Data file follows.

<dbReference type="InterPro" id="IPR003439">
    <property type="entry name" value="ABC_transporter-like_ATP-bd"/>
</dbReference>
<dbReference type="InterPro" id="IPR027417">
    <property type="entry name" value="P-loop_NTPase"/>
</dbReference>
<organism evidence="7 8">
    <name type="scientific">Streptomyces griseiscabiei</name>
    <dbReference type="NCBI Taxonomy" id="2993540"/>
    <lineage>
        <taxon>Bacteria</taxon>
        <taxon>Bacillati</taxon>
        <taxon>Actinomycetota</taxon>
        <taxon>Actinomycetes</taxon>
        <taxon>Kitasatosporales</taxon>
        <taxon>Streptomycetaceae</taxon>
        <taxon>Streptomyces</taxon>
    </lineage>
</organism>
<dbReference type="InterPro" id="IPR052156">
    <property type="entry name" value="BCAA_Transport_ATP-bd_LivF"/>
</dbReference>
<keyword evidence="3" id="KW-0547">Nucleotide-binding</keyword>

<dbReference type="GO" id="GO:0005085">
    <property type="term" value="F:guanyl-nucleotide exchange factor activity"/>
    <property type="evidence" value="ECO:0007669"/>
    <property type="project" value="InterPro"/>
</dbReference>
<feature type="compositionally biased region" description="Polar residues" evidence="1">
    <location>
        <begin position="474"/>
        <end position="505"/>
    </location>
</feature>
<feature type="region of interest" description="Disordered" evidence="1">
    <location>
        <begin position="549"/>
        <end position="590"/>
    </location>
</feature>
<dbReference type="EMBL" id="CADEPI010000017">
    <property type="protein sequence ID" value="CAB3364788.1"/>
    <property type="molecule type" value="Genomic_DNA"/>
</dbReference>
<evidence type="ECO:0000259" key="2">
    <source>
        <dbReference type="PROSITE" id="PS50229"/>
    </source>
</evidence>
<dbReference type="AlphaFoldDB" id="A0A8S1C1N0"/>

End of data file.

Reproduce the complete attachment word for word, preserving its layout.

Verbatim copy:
<dbReference type="InterPro" id="IPR003439">
    <property type="entry name" value="ABC_transporter-like_ATP-bd"/>
</dbReference>
<dbReference type="InterPro" id="IPR027417">
    <property type="entry name" value="P-loop_NTPase"/>
</dbReference>
<organism evidence="7 8">
    <name type="scientific">Streptomyces griseiscabiei</name>
    <dbReference type="NCBI Taxonomy" id="2993540"/>
    <lineage>
        <taxon>Bacteria</taxon>
        <taxon>Bacillati</taxon>
        <taxon>Actinomycetota</taxon>
        <taxon>Actinomycetes</taxon>
        <taxon>Kitasatosporales</taxon>
        <taxon>Streptomycetaceae</taxon>
        <taxon>Streptomyces</taxon>
    </lineage>
</organism>
<dbReference type="InterPro" id="IPR052156">
    <property type="entry name" value="BCAA_Transport_ATP-bd_LivF"/>
</dbReference>
<keyword evidence="3" id="KW-0547">Nucleotide-binding</keyword>

<dbReference type="GO" id="GO:0005085">
    <property type="term" value="F:guanyl-nucleotide exchange factor activity"/>
    <property type="evidence" value="ECO:0007669"/>
    <property type="project" value="InterPro"/>
</dbReference>
<feature type="compositionally biased region" description="Polar residues" evidence="1">
    <location>
        <begin position="474"/>
        <end position="505"/>
    </location>
</feature>
<feature type="region of interest" description="Disordered" evidence="1">
    <location>
        <begin position="549"/>
        <end position="590"/>
    </location>
</feature>
<dbReference type="EMBL" id="CADEPI010000017">
    <property type="protein sequence ID" value="CAB3364788.1"/>
    <property type="molecule type" value="Genomic_DNA"/>
</dbReference>
<evidence type="ECO:0000259" key="2">
    <source>
        <dbReference type="PROSITE" id="PS50229"/>
    </source>
</evidence>
<dbReference type="AlphaFoldDB" id="A0A8S1C1N0"/>